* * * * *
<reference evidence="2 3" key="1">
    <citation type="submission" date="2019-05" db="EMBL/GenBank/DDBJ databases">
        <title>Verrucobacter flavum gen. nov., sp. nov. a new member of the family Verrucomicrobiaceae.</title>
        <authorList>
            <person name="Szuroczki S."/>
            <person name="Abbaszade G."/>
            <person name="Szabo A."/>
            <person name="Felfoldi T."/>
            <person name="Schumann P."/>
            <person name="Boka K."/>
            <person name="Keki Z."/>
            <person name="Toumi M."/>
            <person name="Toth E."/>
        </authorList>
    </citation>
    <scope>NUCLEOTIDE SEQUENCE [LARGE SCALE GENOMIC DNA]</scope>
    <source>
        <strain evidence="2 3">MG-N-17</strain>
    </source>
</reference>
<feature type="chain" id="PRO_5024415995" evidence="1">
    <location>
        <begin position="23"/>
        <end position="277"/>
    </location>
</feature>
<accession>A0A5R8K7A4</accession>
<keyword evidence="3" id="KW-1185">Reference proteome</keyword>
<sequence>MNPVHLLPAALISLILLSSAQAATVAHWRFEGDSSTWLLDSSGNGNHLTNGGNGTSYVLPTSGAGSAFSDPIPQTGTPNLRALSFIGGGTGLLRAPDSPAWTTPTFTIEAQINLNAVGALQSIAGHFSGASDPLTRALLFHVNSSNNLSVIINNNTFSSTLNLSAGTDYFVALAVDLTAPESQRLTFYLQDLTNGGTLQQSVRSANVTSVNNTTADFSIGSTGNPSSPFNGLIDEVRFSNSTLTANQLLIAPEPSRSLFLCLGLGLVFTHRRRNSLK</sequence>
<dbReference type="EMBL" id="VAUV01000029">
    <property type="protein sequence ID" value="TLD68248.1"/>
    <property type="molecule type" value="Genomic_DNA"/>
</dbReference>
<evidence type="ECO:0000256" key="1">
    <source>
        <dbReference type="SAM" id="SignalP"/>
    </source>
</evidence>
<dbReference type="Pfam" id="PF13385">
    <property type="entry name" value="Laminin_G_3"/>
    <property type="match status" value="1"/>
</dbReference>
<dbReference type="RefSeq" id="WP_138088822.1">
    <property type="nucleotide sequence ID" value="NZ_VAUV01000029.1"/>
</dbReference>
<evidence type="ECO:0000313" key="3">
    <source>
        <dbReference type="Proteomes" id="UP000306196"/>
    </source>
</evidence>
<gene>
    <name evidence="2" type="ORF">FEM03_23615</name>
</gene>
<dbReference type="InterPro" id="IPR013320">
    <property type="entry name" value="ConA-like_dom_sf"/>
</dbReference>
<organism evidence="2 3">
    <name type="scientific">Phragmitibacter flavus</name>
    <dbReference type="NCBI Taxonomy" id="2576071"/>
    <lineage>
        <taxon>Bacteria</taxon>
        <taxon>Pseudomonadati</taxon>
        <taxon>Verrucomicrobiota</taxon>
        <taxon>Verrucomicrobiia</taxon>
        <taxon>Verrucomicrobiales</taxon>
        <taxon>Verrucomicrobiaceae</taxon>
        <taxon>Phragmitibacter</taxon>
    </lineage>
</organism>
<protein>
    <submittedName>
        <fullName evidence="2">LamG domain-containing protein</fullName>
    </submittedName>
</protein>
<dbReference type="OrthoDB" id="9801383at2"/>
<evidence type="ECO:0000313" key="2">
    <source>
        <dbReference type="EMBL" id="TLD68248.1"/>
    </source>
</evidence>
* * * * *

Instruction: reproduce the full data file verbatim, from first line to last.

<reference evidence="2 3" key="1">
    <citation type="submission" date="2019-05" db="EMBL/GenBank/DDBJ databases">
        <title>Verrucobacter flavum gen. nov., sp. nov. a new member of the family Verrucomicrobiaceae.</title>
        <authorList>
            <person name="Szuroczki S."/>
            <person name="Abbaszade G."/>
            <person name="Szabo A."/>
            <person name="Felfoldi T."/>
            <person name="Schumann P."/>
            <person name="Boka K."/>
            <person name="Keki Z."/>
            <person name="Toumi M."/>
            <person name="Toth E."/>
        </authorList>
    </citation>
    <scope>NUCLEOTIDE SEQUENCE [LARGE SCALE GENOMIC DNA]</scope>
    <source>
        <strain evidence="2 3">MG-N-17</strain>
    </source>
</reference>
<feature type="chain" id="PRO_5024415995" evidence="1">
    <location>
        <begin position="23"/>
        <end position="277"/>
    </location>
</feature>
<accession>A0A5R8K7A4</accession>
<keyword evidence="3" id="KW-1185">Reference proteome</keyword>
<sequence>MNPVHLLPAALISLILLSSAQAATVAHWRFEGDSSTWLLDSSGNGNHLTNGGNGTSYVLPTSGAGSAFSDPIPQTGTPNLRALSFIGGGTGLLRAPDSPAWTTPTFTIEAQINLNAVGALQSIAGHFSGASDPLTRALLFHVNSSNNLSVIINNNTFSSTLNLSAGTDYFVALAVDLTAPESQRLTFYLQDLTNGGTLQQSVRSANVTSVNNTTADFSIGSTGNPSSPFNGLIDEVRFSNSTLTANQLLIAPEPSRSLFLCLGLGLVFTHRRRNSLK</sequence>
<dbReference type="EMBL" id="VAUV01000029">
    <property type="protein sequence ID" value="TLD68248.1"/>
    <property type="molecule type" value="Genomic_DNA"/>
</dbReference>
<evidence type="ECO:0000256" key="1">
    <source>
        <dbReference type="SAM" id="SignalP"/>
    </source>
</evidence>
<dbReference type="Pfam" id="PF13385">
    <property type="entry name" value="Laminin_G_3"/>
    <property type="match status" value="1"/>
</dbReference>
<dbReference type="RefSeq" id="WP_138088822.1">
    <property type="nucleotide sequence ID" value="NZ_VAUV01000029.1"/>
</dbReference>
<evidence type="ECO:0000313" key="3">
    <source>
        <dbReference type="Proteomes" id="UP000306196"/>
    </source>
</evidence>
<gene>
    <name evidence="2" type="ORF">FEM03_23615</name>
</gene>
<dbReference type="InterPro" id="IPR013320">
    <property type="entry name" value="ConA-like_dom_sf"/>
</dbReference>
<organism evidence="2 3">
    <name type="scientific">Phragmitibacter flavus</name>
    <dbReference type="NCBI Taxonomy" id="2576071"/>
    <lineage>
        <taxon>Bacteria</taxon>
        <taxon>Pseudomonadati</taxon>
        <taxon>Verrucomicrobiota</taxon>
        <taxon>Verrucomicrobiia</taxon>
        <taxon>Verrucomicrobiales</taxon>
        <taxon>Verrucomicrobiaceae</taxon>
        <taxon>Phragmitibacter</taxon>
    </lineage>
</organism>
<protein>
    <submittedName>
        <fullName evidence="2">LamG domain-containing protein</fullName>
    </submittedName>
</protein>
<dbReference type="OrthoDB" id="9801383at2"/>
<evidence type="ECO:0000313" key="2">
    <source>
        <dbReference type="EMBL" id="TLD68248.1"/>
    </source>
</evidence>